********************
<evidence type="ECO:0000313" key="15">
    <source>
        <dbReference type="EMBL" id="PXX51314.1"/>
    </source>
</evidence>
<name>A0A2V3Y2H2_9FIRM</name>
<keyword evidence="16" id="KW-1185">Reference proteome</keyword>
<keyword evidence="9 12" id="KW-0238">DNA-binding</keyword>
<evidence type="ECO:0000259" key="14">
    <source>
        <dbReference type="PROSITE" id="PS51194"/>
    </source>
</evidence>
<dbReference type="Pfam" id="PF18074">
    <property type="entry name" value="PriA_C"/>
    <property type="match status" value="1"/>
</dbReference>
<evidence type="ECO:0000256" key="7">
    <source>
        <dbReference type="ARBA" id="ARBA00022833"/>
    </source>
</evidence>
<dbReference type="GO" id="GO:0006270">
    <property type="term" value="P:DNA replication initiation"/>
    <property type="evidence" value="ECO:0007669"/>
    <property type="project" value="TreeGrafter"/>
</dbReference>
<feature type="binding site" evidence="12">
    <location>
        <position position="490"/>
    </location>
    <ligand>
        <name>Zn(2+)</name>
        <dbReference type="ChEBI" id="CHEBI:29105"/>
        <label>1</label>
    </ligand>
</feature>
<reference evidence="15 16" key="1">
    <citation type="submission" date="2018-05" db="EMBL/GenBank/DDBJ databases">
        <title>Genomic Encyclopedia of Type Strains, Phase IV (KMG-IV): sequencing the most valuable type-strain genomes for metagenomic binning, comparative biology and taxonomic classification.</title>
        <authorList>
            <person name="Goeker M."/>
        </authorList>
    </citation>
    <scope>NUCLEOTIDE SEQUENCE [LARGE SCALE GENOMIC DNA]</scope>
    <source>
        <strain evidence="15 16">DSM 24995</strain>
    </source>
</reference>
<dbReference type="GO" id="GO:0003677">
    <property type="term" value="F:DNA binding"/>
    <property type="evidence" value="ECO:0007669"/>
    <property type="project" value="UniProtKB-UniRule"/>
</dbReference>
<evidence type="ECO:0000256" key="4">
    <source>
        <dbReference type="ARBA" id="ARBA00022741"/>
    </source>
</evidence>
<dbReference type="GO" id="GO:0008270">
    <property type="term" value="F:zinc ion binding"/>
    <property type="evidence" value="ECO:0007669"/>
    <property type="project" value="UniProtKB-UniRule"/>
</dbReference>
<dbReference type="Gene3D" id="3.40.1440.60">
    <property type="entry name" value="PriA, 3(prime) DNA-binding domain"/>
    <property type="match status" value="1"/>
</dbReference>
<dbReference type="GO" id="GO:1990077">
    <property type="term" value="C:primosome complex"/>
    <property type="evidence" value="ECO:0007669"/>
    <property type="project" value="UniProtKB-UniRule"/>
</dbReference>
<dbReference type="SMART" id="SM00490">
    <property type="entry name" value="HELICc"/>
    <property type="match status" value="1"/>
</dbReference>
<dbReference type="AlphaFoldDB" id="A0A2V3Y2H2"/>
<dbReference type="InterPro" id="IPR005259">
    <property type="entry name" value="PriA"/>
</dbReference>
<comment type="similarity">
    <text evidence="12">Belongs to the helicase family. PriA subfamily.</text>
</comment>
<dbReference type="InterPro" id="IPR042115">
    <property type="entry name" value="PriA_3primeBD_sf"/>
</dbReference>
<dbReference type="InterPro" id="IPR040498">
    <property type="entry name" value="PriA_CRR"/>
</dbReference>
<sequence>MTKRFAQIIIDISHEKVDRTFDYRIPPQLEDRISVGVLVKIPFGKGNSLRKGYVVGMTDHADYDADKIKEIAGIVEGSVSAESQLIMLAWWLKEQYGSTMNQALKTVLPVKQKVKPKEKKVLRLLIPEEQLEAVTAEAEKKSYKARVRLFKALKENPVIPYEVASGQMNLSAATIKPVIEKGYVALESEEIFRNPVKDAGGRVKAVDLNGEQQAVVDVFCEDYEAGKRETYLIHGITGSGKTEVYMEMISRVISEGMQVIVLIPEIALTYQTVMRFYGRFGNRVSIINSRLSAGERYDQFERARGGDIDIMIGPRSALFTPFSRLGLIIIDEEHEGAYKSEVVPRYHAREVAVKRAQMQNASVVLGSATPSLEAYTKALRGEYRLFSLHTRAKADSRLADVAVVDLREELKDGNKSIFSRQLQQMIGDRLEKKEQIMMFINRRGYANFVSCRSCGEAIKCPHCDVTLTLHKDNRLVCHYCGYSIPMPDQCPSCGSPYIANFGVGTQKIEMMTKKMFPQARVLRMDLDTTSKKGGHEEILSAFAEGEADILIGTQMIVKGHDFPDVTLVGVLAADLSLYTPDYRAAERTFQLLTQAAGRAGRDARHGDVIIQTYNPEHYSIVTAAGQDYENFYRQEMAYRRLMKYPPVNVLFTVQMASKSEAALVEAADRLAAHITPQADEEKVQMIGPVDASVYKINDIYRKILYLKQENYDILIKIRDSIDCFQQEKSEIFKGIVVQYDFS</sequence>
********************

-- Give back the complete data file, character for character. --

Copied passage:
<evidence type="ECO:0000313" key="15">
    <source>
        <dbReference type="EMBL" id="PXX51314.1"/>
    </source>
</evidence>
<name>A0A2V3Y2H2_9FIRM</name>
<keyword evidence="16" id="KW-1185">Reference proteome</keyword>
<keyword evidence="9 12" id="KW-0238">DNA-binding</keyword>
<evidence type="ECO:0000259" key="14">
    <source>
        <dbReference type="PROSITE" id="PS51194"/>
    </source>
</evidence>
<dbReference type="Pfam" id="PF18074">
    <property type="entry name" value="PriA_C"/>
    <property type="match status" value="1"/>
</dbReference>
<evidence type="ECO:0000256" key="7">
    <source>
        <dbReference type="ARBA" id="ARBA00022833"/>
    </source>
</evidence>
<dbReference type="GO" id="GO:0006270">
    <property type="term" value="P:DNA replication initiation"/>
    <property type="evidence" value="ECO:0007669"/>
    <property type="project" value="TreeGrafter"/>
</dbReference>
<feature type="binding site" evidence="12">
    <location>
        <position position="490"/>
    </location>
    <ligand>
        <name>Zn(2+)</name>
        <dbReference type="ChEBI" id="CHEBI:29105"/>
        <label>1</label>
    </ligand>
</feature>
<reference evidence="15 16" key="1">
    <citation type="submission" date="2018-05" db="EMBL/GenBank/DDBJ databases">
        <title>Genomic Encyclopedia of Type Strains, Phase IV (KMG-IV): sequencing the most valuable type-strain genomes for metagenomic binning, comparative biology and taxonomic classification.</title>
        <authorList>
            <person name="Goeker M."/>
        </authorList>
    </citation>
    <scope>NUCLEOTIDE SEQUENCE [LARGE SCALE GENOMIC DNA]</scope>
    <source>
        <strain evidence="15 16">DSM 24995</strain>
    </source>
</reference>
<dbReference type="GO" id="GO:0003677">
    <property type="term" value="F:DNA binding"/>
    <property type="evidence" value="ECO:0007669"/>
    <property type="project" value="UniProtKB-UniRule"/>
</dbReference>
<evidence type="ECO:0000256" key="4">
    <source>
        <dbReference type="ARBA" id="ARBA00022741"/>
    </source>
</evidence>
<dbReference type="GO" id="GO:0008270">
    <property type="term" value="F:zinc ion binding"/>
    <property type="evidence" value="ECO:0007669"/>
    <property type="project" value="UniProtKB-UniRule"/>
</dbReference>
<dbReference type="Gene3D" id="3.40.1440.60">
    <property type="entry name" value="PriA, 3(prime) DNA-binding domain"/>
    <property type="match status" value="1"/>
</dbReference>
<dbReference type="GO" id="GO:1990077">
    <property type="term" value="C:primosome complex"/>
    <property type="evidence" value="ECO:0007669"/>
    <property type="project" value="UniProtKB-UniRule"/>
</dbReference>
<dbReference type="SMART" id="SM00490">
    <property type="entry name" value="HELICc"/>
    <property type="match status" value="1"/>
</dbReference>
<dbReference type="AlphaFoldDB" id="A0A2V3Y2H2"/>
<dbReference type="InterPro" id="IPR005259">
    <property type="entry name" value="PriA"/>
</dbReference>
<comment type="similarity">
    <text evidence="12">Belongs to the helicase family. PriA subfamily.</text>
</comment>
<dbReference type="InterPro" id="IPR042115">
    <property type="entry name" value="PriA_3primeBD_sf"/>
</dbReference>
<dbReference type="InterPro" id="IPR040498">
    <property type="entry name" value="PriA_CRR"/>
</dbReference>
<sequence>MTKRFAQIIIDISHEKVDRTFDYRIPPQLEDRISVGVLVKIPFGKGNSLRKGYVVGMTDHADYDADKIKEIAGIVEGSVSAESQLIMLAWWLKEQYGSTMNQALKTVLPVKQKVKPKEKKVLRLLIPEEQLEAVTAEAEKKSYKARVRLFKALKENPVIPYEVASGQMNLSAATIKPVIEKGYVALESEEIFRNPVKDAGGRVKAVDLNGEQQAVVDVFCEDYEAGKRETYLIHGITGSGKTEVYMEMISRVISEGMQVIVLIPEIALTYQTVMRFYGRFGNRVSIINSRLSAGERYDQFERARGGDIDIMIGPRSALFTPFSRLGLIIIDEEHEGAYKSEVVPRYHAREVAVKRAQMQNASVVLGSATPSLEAYTKALRGEYRLFSLHTRAKADSRLADVAVVDLREELKDGNKSIFSRQLQQMIGDRLEKKEQIMMFINRRGYANFVSCRSCGEAIKCPHCDVTLTLHKDNRLVCHYCGYSIPMPDQCPSCGSPYIANFGVGTQKIEMMTKKMFPQARVLRMDLDTTSKKGGHEEILSAFAEGEADILIGTQMIVKGHDFPDVTLVGVLAADLSLYTPDYRAAERTFQLLTQAAGRAGRDARHGDVIIQTYNPEHYSIVTAAGQDYENFYRQEMAYRRLMKYPPVNVLFTVQMASKSEAALVEAADRLAAHITPQADEEKVQMIGPVDASVYKINDIYRKILYLKQENYDILIKIRDSIDCFQQEKSEIFKGIVVQYDFS</sequence>